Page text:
Saltscape’s Education project, delivered by Cheshire Wildlife Trust and Lion Salt Works, is now in its second year. Since Easter, Key Stage 2 pupils from all over Cheshire have been learning about the history of the salt landscape ; how it has affected people and their surroundings.
Robyn Moseley from Cheshire Wildlife Trust ran the ‘Outdoor’ aspect of the salt education sessions. Her teaching aimed to demonstrate how the landscape character, which influenced the industrial development of the Saltscape, has also created a distinctive local wildlife. Children first looked at wildlife in their own school environments and playgrounds and then compared it to the wildlife found in Anderton Nature Park.
The lime deposits left behind by the chemical industry form the basis of lime beds at Anderton which are now rich with wildlife. Through discussing these conditions the children were introduced to the concept of how the acidity or alkalinity of soils can affect plant life. Many of the nectar-rich flowers at Anderton such as the fragrant orchid, black knapweed (which flowers later in the year) and creeping willow are typical of a lime-rich soil and are found in only a few places in Cheshire, making it such a special habitat. Stiff Salt Grass and Sea Spurrey thrive here too due to the salty conditions and are usually only found in a coastal environment. On the day, children used spotter sheets to find plants such as Wild Strawberry and Birdsfoot Trefoil which is important habitat for rare moths and butterflies such as the Dingy Skipper.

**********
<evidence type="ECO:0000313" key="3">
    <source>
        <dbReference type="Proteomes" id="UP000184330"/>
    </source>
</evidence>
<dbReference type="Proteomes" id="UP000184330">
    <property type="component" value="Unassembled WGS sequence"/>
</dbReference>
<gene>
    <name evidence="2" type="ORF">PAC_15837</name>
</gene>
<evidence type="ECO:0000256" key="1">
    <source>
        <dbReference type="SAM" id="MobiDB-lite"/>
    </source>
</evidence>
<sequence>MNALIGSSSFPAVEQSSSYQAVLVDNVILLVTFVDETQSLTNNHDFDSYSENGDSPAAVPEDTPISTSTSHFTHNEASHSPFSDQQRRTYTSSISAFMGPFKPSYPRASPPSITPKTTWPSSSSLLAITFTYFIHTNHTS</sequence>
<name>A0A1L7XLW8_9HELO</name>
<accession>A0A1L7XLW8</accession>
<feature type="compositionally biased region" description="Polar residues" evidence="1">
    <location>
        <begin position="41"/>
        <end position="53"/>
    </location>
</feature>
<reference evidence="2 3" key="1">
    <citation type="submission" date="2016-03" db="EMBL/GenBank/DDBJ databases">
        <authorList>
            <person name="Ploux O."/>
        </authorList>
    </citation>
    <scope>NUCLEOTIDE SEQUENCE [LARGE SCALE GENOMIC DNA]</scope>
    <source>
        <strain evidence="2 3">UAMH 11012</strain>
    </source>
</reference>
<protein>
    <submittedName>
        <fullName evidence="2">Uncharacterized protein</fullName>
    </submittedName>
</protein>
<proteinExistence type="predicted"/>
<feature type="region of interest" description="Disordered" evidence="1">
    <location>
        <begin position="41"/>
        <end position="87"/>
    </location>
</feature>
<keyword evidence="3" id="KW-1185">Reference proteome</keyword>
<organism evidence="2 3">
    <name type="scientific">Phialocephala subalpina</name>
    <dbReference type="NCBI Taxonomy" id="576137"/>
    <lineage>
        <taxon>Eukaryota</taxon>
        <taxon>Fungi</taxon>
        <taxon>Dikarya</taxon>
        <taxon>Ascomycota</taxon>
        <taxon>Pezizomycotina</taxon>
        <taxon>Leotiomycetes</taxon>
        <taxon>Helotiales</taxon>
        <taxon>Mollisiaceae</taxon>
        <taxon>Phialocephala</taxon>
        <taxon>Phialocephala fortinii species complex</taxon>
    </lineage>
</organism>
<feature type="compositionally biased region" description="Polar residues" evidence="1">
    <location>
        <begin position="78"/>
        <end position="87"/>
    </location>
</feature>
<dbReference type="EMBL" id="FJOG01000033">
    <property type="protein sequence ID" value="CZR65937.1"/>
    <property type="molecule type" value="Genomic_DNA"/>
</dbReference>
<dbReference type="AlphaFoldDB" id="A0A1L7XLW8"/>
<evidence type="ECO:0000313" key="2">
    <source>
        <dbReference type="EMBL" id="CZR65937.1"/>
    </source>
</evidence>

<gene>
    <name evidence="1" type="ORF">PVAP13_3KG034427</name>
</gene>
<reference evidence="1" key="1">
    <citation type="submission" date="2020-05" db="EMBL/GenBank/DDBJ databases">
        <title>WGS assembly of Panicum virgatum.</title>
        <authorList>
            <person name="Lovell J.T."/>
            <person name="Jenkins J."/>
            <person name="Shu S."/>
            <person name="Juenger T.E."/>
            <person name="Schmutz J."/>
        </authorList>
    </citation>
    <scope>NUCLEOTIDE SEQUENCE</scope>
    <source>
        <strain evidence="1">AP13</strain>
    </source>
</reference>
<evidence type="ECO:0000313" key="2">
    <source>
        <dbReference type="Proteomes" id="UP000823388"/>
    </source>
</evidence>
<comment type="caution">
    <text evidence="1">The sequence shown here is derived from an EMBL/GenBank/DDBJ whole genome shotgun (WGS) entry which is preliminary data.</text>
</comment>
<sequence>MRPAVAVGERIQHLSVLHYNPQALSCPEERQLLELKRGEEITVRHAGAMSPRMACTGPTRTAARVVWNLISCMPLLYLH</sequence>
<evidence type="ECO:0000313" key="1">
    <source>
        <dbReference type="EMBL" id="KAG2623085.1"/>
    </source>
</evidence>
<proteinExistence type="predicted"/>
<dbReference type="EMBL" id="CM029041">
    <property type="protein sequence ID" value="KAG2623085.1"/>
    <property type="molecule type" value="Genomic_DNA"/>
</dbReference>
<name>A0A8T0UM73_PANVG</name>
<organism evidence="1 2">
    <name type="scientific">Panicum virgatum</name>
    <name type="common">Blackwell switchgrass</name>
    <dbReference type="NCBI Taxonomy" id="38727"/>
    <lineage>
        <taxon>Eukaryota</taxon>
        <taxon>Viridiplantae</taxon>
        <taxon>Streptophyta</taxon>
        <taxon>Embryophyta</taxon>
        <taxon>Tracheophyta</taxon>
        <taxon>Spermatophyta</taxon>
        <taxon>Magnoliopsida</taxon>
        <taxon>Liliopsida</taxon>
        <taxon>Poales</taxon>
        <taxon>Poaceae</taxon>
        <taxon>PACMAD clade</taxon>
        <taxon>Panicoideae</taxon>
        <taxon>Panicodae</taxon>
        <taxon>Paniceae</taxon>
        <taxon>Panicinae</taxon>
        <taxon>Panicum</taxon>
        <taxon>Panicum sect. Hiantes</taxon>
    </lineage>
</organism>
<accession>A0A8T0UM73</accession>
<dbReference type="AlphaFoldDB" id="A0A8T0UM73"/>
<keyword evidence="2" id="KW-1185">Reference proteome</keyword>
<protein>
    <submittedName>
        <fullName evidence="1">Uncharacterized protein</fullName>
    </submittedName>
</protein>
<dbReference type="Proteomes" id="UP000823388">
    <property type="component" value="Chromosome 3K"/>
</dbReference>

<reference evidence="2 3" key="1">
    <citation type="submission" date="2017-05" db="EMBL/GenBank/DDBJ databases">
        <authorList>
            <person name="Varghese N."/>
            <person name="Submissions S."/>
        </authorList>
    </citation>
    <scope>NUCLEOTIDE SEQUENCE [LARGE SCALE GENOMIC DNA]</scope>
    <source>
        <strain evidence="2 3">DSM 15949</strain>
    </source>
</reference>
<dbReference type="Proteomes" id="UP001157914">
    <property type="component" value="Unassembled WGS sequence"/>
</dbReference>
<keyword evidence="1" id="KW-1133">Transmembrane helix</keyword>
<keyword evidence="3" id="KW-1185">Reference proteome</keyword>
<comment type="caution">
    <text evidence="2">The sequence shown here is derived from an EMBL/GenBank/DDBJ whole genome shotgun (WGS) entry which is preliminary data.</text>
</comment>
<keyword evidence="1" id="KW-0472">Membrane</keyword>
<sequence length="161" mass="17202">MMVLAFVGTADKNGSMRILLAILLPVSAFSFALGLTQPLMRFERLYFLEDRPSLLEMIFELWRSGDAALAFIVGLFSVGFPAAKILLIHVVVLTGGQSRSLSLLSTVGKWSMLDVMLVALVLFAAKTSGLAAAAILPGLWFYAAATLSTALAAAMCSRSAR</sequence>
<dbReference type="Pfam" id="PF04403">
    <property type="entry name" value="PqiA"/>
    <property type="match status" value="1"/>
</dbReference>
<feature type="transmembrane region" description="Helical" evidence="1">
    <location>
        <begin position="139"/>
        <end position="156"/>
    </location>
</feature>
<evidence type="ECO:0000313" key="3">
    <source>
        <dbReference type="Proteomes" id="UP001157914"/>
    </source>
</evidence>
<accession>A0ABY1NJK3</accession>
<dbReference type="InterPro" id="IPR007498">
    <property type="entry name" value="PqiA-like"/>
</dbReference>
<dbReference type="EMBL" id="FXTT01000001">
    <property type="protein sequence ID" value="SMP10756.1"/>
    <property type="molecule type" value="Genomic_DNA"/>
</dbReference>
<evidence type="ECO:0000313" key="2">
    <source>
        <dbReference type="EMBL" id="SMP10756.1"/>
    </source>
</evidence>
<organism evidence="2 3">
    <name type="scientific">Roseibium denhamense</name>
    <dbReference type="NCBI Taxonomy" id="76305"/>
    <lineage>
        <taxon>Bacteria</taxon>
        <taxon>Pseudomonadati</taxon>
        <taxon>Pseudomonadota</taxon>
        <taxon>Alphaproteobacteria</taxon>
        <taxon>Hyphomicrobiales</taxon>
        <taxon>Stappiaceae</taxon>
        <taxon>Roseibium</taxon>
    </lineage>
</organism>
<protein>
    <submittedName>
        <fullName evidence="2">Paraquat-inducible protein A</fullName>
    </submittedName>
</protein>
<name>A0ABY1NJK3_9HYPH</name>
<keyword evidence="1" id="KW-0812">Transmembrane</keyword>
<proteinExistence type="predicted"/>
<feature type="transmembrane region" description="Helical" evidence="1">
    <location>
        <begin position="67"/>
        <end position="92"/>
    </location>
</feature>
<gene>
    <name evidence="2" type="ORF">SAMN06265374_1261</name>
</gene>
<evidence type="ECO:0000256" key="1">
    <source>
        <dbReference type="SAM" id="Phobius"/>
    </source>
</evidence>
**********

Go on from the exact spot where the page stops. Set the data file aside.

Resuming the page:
Then pupils visited the award-winning Lion Salt Works to see the impact of the industry on local people. Pupils were given a tour by a costumed guide who explained the impact of subsidence on local housing conditions, the breach of the canal near the site in 1958, conditions for workers and the impact of the industry on the development of the area from medieval settlement to thriving salt town.
The partnership will continue to deliver sessions to schools next year.
Photos: Andrew Charles